15 March 2010
Child Labour and Vanilla
There was a pretty damning article in The Times yesterday about child labour and low prices paid for vanilla from Madagascar - see http://www.timesonline.co.uk/tol/news/world/africa/article7060962.ece, however rest assured our vanilla beans are not creating abuse like that. Here is my full response to the article:
"At Steenbergs, we were one of the first people in Europe to start with Fairtrade spices before any of the supermarkets or other major spice brands. We hate the fact that such a small amount is being on the high street for commodities that mean the difference between a sustainable living and real poverty and hunger for families in the developing world, including child labour on a big scale; a few pence saved by Tesco or Sainsbury translates into a huge difference back on the small farms in Madagascar, India and Sri Lanka. When Axel Steenberg (that’s me) and Sophie Steenberg (my wife) started buying and selling organic spices back in 2003, there had been a few bad crops of vanilla in Madagascar so 90% of world supply disappeared overnight and the price of vanilla shot up to $500. We worked hard to pioneer Fairtrade spices and became one of the first to do these in the world. As for vanilla, small farmers in India borrowed money and started planting vanilla plants to “cash in” on the boom, only for Madagascan supply to come back and the prices on the world market to collapse to below $20 now, leaving farmers in India with unpayable debts and suicides rising. That’s where Fairtrade comes in, as it put a floor on the vanilla price purchased from source at $45 per kg of vanilla plus $6.50 as a Fairtrade premium, as well as having rules on using child labour and educating children and so on.
Fairtrade rules state that no child below the age of 15 may be employed (contracted) and any work may not interfere with schooling, or jeopardize “the social, moral or physical development of the young person”. Also, the people involved must work under the Small Producers rules of Fairtrade and cannot be big industrial concerns. This is audited annually by auditors working for Fairtrade as there is a fine line between a bit of casual work on the family farm (which is permitted and cannot be policed) and employed work which could drift to become like the article above. The minimum price of $45 per kg is the price that is paid by our exporters of vanilla, whether from Madagascar or India, to the farmers groups plus the various costs of getting it here to Ripon in North Yorkshire. We pay more for the gourmet high quality beans that we use for Steenbergs products or sell to people like Crazy Jack’s and a bit less for extract grade Fairtrade vanilla beans that go into Steenbergs organic Fairtrade vanilla extract, so when you buy these products we have paid minimum prices way above the world market price, as well as adhering to the rules of Fairtrade and a chain of custody that ensures money gets down to the people who matter. We are currently redesigning our vanilla packaging and you will be able to get two Steenbergs organic Fairtrade vanilla beans for less than the price of non-organic vanilla in a supermarket – about £4.50 for two.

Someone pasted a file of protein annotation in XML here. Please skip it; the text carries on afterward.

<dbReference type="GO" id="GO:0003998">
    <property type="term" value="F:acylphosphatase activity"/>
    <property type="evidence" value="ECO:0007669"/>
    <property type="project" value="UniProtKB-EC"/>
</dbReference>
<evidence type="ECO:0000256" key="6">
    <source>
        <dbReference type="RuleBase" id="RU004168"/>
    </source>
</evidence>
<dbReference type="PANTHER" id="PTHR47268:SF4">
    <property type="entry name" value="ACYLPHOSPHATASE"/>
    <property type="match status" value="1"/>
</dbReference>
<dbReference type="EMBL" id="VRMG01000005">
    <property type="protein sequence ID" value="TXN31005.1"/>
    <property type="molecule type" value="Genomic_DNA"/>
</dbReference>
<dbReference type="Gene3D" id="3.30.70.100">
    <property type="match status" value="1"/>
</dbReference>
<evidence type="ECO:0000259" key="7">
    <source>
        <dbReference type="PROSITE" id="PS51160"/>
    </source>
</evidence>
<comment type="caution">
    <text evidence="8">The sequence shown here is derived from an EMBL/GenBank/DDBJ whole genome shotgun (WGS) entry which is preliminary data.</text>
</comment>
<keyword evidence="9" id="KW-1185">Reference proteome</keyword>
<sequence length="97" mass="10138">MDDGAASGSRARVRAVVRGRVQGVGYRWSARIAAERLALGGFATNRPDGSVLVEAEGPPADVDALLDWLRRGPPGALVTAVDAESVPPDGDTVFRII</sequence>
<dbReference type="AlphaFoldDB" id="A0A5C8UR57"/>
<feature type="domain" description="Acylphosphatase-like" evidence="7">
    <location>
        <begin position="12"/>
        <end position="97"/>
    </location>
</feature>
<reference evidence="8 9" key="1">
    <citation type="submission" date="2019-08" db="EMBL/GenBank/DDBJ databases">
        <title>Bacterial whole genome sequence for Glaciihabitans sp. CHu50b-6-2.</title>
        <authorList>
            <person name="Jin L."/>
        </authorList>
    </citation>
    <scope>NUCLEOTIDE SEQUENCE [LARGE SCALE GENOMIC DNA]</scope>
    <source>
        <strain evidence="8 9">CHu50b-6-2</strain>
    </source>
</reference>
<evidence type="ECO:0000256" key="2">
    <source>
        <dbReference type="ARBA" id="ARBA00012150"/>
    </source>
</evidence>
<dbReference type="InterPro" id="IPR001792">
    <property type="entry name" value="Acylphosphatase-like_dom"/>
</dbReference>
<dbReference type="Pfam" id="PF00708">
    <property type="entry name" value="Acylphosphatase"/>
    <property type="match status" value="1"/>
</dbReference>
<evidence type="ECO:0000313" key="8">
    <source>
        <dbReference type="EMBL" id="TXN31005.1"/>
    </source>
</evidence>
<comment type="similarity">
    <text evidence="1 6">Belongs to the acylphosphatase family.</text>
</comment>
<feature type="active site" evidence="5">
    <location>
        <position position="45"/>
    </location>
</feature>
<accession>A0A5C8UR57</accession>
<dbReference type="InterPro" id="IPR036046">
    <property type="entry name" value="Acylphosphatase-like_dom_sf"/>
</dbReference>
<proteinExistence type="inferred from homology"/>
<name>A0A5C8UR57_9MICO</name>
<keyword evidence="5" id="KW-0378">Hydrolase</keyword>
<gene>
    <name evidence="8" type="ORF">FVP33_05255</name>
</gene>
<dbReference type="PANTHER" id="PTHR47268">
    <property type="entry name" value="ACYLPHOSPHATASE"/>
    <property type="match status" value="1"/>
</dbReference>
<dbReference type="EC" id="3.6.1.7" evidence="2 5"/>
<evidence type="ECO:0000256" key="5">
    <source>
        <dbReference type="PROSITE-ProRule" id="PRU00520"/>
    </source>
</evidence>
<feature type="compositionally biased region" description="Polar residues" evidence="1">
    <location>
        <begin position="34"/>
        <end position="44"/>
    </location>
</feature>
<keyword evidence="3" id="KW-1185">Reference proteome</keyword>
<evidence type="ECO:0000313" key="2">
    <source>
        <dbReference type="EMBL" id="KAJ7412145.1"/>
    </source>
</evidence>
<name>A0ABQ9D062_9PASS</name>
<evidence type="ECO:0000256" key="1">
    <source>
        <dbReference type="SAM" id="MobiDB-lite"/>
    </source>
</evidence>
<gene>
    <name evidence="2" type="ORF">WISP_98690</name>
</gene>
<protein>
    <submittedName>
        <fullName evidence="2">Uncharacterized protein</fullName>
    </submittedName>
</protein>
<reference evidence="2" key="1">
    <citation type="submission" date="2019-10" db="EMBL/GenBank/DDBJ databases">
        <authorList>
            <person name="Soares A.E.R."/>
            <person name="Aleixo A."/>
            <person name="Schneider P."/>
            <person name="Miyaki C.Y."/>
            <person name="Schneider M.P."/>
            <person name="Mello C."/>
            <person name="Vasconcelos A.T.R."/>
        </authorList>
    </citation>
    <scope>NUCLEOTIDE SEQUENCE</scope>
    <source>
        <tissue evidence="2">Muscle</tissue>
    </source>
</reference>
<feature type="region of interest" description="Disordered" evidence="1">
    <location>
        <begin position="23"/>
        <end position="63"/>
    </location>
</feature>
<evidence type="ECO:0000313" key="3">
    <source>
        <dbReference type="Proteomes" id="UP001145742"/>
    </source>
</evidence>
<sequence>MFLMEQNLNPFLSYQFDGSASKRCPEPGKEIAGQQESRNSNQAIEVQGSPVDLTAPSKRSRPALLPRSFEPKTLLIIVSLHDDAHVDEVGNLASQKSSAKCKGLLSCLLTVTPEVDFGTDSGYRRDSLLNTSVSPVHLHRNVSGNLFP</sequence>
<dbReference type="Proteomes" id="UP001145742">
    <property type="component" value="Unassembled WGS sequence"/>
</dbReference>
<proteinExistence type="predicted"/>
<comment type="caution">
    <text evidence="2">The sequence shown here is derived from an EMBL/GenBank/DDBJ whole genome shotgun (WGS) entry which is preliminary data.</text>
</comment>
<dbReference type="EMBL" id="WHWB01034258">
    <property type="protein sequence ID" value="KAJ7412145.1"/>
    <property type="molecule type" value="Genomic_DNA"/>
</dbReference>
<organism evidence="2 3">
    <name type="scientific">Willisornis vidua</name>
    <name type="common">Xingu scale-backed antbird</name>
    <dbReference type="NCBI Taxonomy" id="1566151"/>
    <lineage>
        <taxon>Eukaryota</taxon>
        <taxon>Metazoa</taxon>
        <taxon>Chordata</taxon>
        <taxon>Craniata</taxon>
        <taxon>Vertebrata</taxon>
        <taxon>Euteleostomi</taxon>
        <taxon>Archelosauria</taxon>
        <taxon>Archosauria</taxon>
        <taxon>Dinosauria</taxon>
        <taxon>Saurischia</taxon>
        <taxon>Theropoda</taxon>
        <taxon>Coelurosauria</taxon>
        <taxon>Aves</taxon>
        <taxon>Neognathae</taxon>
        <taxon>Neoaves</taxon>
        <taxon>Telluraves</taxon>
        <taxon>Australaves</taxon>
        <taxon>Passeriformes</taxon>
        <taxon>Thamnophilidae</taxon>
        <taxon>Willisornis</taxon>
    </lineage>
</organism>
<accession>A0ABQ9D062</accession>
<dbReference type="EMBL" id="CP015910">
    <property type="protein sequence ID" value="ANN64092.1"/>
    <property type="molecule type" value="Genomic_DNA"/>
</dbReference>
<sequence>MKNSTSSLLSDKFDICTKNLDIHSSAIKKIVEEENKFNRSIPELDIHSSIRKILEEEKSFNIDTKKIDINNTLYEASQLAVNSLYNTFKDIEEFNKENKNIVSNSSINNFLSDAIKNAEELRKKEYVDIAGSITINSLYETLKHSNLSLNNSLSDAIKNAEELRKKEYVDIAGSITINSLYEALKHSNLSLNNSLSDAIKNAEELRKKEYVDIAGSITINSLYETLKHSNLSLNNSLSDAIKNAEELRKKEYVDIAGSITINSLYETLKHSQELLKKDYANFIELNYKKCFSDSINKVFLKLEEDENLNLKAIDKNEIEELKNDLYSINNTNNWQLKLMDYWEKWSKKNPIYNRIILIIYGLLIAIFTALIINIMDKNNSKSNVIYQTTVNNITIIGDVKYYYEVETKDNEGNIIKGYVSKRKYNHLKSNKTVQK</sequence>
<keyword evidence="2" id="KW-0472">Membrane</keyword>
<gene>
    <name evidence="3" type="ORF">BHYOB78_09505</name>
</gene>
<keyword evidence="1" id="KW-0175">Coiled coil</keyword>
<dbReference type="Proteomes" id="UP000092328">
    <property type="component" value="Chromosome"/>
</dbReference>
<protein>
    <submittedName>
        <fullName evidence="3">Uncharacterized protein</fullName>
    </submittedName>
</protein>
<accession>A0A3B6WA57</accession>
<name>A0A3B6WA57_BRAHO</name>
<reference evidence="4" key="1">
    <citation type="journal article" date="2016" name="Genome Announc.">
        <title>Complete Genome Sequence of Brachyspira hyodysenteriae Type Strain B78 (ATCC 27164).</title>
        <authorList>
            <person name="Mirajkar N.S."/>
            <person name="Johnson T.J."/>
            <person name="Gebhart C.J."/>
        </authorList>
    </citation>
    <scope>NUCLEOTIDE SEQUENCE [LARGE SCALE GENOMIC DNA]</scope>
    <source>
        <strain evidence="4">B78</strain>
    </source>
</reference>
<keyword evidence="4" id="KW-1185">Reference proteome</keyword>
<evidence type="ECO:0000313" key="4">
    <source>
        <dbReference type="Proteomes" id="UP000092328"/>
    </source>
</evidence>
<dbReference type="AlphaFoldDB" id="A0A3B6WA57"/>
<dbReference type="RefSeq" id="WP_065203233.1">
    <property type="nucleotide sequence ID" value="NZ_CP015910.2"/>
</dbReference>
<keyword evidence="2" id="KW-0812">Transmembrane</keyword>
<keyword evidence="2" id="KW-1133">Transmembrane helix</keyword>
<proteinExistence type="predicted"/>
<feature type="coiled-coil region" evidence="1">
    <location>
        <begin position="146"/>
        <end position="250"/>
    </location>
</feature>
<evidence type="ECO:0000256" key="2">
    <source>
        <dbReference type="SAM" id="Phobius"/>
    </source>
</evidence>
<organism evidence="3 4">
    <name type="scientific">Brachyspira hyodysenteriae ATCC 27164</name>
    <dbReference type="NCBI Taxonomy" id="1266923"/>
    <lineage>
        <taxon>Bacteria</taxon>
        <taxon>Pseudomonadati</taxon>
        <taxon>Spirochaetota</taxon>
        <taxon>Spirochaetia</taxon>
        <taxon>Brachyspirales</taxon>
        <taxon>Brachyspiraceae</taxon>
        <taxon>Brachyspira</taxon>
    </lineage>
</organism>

One of the things to look out for is that the vanilla in the your chocolate bars is actually from a Fairtrade vanilla. So I am not convinced that your Fairtrade Dairy Milk Bar from Cadbury’s contains any Fairtrade vanilla, so it’s a bit of a swizz, just like the Green & Black’s Fairtrade Maya Chocolate Bar that does not include Fairtrade vanilla just a straight old organic one.
Find out more at https://steenbergs.co.uk/category/22/fairtrade-products for fairtrade products and about our ethics at https://steenbergs.co.uk/article/show/48/steenbergs-business-social-and-ethical-principles and about how Fairtrade works at https://steenbergs.co.uk/blog/2009/09/fairtrade-spices-standards-a-reprise/"